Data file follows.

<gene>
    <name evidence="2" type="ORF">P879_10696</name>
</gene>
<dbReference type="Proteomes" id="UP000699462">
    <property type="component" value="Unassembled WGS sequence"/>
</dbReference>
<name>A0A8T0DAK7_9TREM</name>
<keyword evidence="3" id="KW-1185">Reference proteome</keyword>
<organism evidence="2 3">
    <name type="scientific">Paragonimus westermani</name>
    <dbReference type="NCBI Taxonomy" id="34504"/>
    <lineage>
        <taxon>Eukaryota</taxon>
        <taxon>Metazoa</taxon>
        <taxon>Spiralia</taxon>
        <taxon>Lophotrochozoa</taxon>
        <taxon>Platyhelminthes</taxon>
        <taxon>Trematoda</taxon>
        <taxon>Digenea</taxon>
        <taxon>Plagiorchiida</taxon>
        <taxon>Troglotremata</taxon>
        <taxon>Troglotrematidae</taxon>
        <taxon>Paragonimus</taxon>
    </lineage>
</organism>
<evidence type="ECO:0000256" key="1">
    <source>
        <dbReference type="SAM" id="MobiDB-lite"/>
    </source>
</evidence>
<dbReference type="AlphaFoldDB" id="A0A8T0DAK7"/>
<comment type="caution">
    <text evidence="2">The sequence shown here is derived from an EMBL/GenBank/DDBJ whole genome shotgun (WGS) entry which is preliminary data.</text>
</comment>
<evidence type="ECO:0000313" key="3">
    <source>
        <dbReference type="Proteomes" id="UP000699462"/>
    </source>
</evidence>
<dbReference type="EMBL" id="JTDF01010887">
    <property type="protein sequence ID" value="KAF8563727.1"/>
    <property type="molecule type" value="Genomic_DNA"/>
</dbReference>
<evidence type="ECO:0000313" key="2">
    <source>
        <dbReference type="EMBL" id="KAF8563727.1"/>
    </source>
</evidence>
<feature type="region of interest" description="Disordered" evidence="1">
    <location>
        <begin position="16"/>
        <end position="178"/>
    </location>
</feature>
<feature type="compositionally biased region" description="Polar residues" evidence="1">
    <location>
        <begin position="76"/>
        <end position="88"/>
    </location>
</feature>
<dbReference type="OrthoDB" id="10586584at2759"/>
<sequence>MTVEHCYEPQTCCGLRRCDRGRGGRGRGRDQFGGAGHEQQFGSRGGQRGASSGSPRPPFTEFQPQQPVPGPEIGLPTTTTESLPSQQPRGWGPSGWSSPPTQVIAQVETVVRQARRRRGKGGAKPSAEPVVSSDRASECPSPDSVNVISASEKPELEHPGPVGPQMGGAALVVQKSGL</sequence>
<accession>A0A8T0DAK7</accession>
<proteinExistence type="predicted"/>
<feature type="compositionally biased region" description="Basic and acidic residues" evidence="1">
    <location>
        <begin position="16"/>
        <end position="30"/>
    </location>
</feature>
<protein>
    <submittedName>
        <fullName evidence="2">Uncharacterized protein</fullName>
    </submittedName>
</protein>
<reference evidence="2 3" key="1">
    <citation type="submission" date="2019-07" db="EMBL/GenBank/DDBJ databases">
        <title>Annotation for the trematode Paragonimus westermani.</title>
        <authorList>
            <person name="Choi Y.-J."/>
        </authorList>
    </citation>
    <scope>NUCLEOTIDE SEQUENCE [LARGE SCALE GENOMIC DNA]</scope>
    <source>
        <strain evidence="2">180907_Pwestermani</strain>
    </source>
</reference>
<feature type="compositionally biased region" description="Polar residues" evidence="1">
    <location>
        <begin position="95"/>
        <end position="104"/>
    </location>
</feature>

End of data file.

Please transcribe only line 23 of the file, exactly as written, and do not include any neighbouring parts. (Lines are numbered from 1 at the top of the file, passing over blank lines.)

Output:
        <taxon>Paragonimus</taxon>